Crab’s eyes offer a view of the ancient world

A crab’s eyes have much to offer.


Paleontologists from Yale and Harvard have discovered new, unusually large optical features from a 95-million-year-old crab fossil. They studied a crab fossil named Callichimaera perplexa.

In 2019, former Yale paleontologist Javier Luque described the species, suggesting that the Callichimaera was a C. perplexa.

Callichimaera perplexa possessed remarkably large eyes and a disparate body form among brachyurans. It has bent claws, leg-like mouthparts, an exposed tail, and a long body.

A previous study suggested it was the earliest example of a swimming arthropod with paddle-like legs since the extinction of sea scorpions more than 250 million years ago.

Kelsey Jenkins, a graduate student in Earth & planetary sciences at Yale and the new study’s first author, said, “The specimens we have of the unusual Cretaceous crab Callichimaera perplexa preserve some very delicate eye tissues that don’t normally preserve. This includes things like facets and internal optical tissues. This kind of excellent preservation is rare.”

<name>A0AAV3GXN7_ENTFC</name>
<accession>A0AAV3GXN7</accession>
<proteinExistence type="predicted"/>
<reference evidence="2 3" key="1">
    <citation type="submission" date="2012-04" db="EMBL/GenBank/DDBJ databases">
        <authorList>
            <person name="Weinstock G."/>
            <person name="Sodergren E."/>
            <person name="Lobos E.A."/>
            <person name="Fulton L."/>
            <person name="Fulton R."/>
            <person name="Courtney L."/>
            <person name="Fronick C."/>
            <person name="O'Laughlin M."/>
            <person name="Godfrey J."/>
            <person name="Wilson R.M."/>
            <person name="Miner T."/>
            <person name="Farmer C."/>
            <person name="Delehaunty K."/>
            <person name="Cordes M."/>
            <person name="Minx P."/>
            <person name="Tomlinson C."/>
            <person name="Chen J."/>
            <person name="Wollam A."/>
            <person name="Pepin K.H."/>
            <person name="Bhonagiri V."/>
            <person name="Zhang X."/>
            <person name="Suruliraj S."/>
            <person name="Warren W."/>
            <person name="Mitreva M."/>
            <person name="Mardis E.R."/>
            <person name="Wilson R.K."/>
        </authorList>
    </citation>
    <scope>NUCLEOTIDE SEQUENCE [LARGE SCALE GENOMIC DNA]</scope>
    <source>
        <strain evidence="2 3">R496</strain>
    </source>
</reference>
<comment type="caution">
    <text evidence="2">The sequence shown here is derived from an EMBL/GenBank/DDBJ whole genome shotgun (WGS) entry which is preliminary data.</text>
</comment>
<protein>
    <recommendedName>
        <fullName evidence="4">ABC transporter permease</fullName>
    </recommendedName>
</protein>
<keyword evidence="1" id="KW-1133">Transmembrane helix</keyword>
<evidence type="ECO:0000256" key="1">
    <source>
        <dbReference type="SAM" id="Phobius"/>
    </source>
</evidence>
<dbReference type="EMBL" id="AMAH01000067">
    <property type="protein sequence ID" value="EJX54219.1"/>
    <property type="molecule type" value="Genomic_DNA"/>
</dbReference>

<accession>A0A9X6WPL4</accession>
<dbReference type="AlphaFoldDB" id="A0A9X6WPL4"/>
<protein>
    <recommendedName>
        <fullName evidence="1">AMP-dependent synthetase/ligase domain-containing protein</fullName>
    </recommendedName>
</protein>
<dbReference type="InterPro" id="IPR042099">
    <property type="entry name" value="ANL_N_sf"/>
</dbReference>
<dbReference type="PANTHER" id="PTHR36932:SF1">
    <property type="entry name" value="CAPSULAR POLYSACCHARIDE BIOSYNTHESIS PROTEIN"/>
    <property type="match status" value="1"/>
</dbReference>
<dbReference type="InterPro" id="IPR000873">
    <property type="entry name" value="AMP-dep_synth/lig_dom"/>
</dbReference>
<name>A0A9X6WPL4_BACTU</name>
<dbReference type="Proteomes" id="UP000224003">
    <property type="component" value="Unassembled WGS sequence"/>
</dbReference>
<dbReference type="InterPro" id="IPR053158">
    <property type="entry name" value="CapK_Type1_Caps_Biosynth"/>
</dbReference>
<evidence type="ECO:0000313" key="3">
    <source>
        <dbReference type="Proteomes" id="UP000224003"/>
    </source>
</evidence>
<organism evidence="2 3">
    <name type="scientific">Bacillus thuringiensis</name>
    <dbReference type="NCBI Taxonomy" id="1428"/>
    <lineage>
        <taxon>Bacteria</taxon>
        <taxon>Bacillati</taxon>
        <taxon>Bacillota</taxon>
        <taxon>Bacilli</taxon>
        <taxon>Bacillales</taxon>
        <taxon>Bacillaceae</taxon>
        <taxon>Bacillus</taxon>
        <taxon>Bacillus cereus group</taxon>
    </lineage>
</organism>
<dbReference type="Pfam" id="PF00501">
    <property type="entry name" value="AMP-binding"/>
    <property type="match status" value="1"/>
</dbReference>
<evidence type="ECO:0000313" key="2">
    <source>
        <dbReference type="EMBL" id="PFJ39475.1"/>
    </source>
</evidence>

For the study, scientists analyzed nearly 1,000 living crabs and fossils. The crabs involved- were at different stages of development, representing 15 crab species. Scientists then compared the size of the crabs’ eyes and how fast they grew.

Callichimaera topped the list in both categories. Its eyes were about 16% of its body size.

Jenkins said, “I’m 5’2″. If my eyes were this big, they’d be a little over 9 inches in diameter. If something has eyes this big, they’re very highly visual. This is in stark contrast to crabs with tiny, vestigial eyes where they may only be 1 to 3% of the animal’s body size.”

Scientists found that the Callichimaera’s optical growth rate was faster than any crab.

The study’s co-author is Derek Briggs, who said, “Crabs whose eyes are growing very quickly are more visually inclined — likely they’re very good predators who use their eyes when hunting — whereas slow-growing eyes tend to be found in scavenger crabs that are less visually reliant.”

Jenkins said“Tellingly, it was a fresh set of eyes that made the latest Callichimaera finding possible.”

“Javier and Derek mentored me, and I was able to provide an outsider’s perspective on a group of animals I was originally unfamiliar with.”

Journal Reference:

  1. Kelsey M. Jenkins et al. The remarkable visual system of a Cretaceous crab. iScience, 2022; DOI: 10.1016/j.isci.2021.1iscience03579
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